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The impact of social inequalities on people’s vulnerability to COVID-19, especially by non-pharmaceutical interventions (NPIs), has been widely discussed.1 2 However, recent resurgence of community outbreaks in Hong Kong clearly warns us that, without taking social inequalities into account when planning exit strategies, the pandemic may stage a comeback and spread even more rampantly.
Hong Kong is currently undergoing the ‘third wave’ of local outbreaks. Its first two waves were mainly brought by visitors in late January and by return-students studying overseas in March. In mid-June, with no local cases for over 2 weeks, the government relaxed its NPIs, including lifting restrictions on physical distancing and reopening schools. However, an abrupt community outbreak struck the city 2 weeks later. The number of confirmed cases had almost tripled within 1 month from 1206 (30 June) to 3273 (31 July).3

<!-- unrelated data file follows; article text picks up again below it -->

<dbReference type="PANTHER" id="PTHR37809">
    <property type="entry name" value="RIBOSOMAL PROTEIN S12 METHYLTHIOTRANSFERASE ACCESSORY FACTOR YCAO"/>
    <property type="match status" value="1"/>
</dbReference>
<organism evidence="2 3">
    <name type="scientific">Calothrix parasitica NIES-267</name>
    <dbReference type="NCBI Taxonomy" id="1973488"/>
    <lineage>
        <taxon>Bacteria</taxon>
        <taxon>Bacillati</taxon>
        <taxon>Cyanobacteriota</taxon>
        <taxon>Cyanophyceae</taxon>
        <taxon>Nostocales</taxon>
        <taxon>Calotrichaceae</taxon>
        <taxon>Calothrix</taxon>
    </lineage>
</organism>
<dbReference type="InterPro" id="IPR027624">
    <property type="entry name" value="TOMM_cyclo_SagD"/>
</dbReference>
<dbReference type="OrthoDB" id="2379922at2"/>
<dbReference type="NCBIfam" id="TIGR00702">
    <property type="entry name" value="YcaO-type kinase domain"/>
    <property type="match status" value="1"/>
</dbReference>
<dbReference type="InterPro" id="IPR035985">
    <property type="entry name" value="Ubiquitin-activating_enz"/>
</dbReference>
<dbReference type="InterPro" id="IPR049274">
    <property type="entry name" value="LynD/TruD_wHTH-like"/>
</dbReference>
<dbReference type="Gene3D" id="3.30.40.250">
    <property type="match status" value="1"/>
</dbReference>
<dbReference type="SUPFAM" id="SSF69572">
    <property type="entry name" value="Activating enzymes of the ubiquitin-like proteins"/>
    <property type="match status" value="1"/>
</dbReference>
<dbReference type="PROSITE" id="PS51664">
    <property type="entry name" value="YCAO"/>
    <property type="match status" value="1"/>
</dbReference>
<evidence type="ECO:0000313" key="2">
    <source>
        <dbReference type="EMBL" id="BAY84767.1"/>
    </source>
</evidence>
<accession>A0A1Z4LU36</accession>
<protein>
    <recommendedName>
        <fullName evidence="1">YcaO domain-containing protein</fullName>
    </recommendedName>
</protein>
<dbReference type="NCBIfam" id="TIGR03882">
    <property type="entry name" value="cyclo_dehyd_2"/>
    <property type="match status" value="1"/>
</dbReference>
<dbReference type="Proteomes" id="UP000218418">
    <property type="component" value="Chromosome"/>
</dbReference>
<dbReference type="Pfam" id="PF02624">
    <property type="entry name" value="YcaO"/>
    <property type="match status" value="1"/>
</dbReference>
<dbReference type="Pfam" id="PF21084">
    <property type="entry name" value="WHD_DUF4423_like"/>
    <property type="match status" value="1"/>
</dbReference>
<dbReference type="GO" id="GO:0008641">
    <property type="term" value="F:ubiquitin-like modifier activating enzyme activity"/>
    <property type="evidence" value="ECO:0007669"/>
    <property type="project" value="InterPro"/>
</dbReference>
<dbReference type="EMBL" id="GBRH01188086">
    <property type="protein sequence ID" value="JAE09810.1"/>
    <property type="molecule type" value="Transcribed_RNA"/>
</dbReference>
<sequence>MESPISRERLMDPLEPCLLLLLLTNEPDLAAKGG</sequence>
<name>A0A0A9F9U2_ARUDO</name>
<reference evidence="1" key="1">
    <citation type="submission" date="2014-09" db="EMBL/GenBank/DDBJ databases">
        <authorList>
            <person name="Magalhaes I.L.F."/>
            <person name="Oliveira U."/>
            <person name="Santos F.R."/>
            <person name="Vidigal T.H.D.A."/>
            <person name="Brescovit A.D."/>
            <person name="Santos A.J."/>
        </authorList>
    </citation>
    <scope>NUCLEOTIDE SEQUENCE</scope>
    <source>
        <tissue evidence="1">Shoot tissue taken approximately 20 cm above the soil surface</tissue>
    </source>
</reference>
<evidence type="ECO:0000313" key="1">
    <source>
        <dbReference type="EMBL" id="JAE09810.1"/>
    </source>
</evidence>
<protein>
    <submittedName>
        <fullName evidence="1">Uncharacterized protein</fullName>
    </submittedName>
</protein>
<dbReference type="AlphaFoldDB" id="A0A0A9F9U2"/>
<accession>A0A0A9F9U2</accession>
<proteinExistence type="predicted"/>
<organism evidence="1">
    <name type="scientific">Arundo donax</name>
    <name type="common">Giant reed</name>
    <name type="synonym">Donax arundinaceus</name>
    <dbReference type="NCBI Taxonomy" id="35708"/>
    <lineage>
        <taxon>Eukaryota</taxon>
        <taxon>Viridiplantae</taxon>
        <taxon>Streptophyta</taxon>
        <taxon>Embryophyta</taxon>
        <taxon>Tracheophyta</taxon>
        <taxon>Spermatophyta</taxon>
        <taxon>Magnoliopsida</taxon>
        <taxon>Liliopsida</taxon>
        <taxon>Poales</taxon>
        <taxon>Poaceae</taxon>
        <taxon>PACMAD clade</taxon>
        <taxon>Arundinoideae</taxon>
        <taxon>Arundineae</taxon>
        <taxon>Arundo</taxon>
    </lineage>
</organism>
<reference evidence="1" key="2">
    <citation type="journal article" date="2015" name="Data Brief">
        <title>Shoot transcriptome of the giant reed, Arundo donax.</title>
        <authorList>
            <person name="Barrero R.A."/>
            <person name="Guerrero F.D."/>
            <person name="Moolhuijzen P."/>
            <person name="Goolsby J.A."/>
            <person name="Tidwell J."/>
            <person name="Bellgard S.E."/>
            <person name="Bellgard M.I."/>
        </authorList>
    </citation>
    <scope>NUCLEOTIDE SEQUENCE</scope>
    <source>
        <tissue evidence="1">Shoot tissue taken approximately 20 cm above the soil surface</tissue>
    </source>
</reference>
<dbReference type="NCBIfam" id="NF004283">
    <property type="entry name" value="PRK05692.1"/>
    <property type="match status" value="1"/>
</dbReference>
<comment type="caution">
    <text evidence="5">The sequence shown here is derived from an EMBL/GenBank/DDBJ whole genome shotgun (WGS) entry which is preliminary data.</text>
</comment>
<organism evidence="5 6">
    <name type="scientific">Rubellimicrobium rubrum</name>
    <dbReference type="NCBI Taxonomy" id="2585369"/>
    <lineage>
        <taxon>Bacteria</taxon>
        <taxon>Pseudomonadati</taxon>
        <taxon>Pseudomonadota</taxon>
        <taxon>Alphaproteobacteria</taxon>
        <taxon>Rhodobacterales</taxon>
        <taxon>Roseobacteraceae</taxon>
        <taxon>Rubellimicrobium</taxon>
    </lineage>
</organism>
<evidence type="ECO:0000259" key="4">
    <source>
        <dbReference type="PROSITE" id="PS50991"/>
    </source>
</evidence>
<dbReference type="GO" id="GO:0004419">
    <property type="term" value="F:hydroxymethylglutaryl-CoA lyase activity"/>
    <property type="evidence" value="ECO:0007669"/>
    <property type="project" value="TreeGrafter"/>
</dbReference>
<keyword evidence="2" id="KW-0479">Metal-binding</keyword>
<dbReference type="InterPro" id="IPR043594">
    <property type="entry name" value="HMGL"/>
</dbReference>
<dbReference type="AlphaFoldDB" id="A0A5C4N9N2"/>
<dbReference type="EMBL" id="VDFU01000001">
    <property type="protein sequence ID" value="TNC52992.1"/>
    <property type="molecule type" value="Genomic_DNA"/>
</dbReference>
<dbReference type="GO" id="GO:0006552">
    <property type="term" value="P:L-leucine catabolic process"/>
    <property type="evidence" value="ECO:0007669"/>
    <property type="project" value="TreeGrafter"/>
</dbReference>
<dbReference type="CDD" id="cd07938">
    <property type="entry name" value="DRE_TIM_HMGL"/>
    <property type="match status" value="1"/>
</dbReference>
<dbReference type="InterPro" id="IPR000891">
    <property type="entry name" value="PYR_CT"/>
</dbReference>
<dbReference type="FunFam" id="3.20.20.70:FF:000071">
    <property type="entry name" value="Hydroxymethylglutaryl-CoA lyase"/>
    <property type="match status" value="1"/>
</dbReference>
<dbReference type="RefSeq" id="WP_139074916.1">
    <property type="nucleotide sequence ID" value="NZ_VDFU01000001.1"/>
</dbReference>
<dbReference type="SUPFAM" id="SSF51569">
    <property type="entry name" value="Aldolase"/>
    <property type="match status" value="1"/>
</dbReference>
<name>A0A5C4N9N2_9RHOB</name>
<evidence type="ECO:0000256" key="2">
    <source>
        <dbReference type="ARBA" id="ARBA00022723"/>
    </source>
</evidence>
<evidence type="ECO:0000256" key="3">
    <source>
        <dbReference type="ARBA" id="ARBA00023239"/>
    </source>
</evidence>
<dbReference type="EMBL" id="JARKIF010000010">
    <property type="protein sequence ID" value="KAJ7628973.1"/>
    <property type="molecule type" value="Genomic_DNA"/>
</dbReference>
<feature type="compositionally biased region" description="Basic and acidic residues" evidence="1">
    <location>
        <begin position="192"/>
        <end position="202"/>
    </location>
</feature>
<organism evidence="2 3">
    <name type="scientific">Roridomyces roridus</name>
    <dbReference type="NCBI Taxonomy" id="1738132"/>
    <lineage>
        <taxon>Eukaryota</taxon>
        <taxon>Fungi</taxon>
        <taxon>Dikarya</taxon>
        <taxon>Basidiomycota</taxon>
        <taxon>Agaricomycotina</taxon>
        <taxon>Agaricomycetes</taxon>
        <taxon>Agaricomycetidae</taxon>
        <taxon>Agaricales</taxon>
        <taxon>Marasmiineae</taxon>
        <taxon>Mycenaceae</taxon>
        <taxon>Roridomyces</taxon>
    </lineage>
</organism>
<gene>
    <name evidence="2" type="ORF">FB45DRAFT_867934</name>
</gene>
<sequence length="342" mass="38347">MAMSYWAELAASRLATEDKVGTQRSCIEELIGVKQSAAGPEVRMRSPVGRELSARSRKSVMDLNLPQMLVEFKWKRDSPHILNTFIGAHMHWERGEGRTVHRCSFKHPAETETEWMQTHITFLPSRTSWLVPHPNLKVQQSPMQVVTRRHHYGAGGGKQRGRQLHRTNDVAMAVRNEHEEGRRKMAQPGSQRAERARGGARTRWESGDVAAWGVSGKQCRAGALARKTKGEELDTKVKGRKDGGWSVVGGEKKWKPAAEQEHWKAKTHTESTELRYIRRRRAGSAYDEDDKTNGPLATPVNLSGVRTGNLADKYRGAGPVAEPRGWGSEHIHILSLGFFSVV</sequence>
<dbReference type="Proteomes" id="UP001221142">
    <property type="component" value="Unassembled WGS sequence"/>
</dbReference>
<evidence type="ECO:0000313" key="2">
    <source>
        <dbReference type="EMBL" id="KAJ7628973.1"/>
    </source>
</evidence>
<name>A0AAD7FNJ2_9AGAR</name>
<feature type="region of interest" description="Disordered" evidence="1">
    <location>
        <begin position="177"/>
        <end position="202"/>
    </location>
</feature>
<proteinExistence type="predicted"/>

Unlike the first two waves, several clusters identified in …
Contributors YW and XY contributed equally to this work. YW, XY and DD conceived the research idea. EKY and RYNC helped improve the initial idea. YW and XY conducted data collection, data analysis and wrote the first draft of the manuscript. DD, RYNC and EKY revised the manuscript. All authors approved the final version of the manuscript.
Funding This research was funded by the Centre for Health Systems and Policy Research of the Chinese University of Hong Kong. The Centre was supported by the Tung Foundation (Project code: 6905422).
Competing interests None declared.
Patient consent for publication Not required.
Provenance and peer review Not commissioned; internally peer reviewed.